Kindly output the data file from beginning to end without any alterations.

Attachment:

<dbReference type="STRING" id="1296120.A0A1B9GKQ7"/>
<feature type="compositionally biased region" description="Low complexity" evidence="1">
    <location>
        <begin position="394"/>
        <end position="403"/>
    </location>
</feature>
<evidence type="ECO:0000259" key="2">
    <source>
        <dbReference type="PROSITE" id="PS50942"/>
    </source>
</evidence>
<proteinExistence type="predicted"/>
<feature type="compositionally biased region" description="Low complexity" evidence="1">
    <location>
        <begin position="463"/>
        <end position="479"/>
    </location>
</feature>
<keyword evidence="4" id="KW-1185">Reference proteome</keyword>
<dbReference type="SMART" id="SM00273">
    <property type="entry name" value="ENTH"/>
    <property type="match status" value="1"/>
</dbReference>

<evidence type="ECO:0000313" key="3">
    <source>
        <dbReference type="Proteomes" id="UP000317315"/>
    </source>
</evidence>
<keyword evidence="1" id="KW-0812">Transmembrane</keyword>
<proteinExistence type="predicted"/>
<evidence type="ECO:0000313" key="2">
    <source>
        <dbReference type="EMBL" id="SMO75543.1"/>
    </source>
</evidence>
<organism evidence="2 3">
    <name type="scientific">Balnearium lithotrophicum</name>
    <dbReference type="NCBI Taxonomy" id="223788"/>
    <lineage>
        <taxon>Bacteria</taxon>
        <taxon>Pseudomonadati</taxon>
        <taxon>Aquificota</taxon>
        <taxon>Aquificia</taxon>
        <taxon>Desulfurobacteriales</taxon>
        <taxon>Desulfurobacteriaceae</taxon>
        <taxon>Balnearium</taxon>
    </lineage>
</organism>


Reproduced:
<dbReference type="STRING" id="1296120.A0A1B9GKQ7"/>
<feature type="compositionally biased region" description="Low complexity" evidence="1">
    <location>
        <begin position="394"/>
        <end position="403"/>
    </location>
</feature>
<evidence type="ECO:0000259" key="2">
    <source>
        <dbReference type="PROSITE" id="PS50942"/>
    </source>
</evidence>
<proteinExistence type="predicted"/>
<feature type="compositionally biased region" description="Low complexity" evidence="1">
    <location>
        <begin position="463"/>
        <end position="479"/>
    </location>
</feature>
<keyword evidence="4" id="KW-1185">Reference proteome</keyword>
<dbReference type="SMART" id="SM00273">
    <property type="entry name" value="ENTH"/>
    <property type="match status" value="1"/>
</dbReference>

<evidence type="ECO:0000313" key="3">
    <source>
        <dbReference type="Proteomes" id="UP000317315"/>
    </source>
</evidence>
<keyword evidence="1" id="KW-0812">Transmembrane</keyword>
<proteinExistence type="predicted"/>
<evidence type="ECO:0000313" key="2">
    <source>
        <dbReference type="EMBL" id="SMO75543.1"/>
    </source>
</evidence>
<organism evidence="2 3">
    <name type="scientific">Balnearium lithotrophicum</name>
    <dbReference type="NCBI Taxonomy" id="223788"/>
    <lineage>
        <taxon>Bacteria</taxon>
        <taxon>Pseudomonadati</taxon>
        <taxon>Aquificota</taxon>
        <taxon>Aquificia</taxon>
        <taxon>Desulfurobacteriales</taxon>
        <taxon>Desulfurobacteriaceae</taxon>
        <taxon>Balnearium</taxon>
    </lineage>
</organism>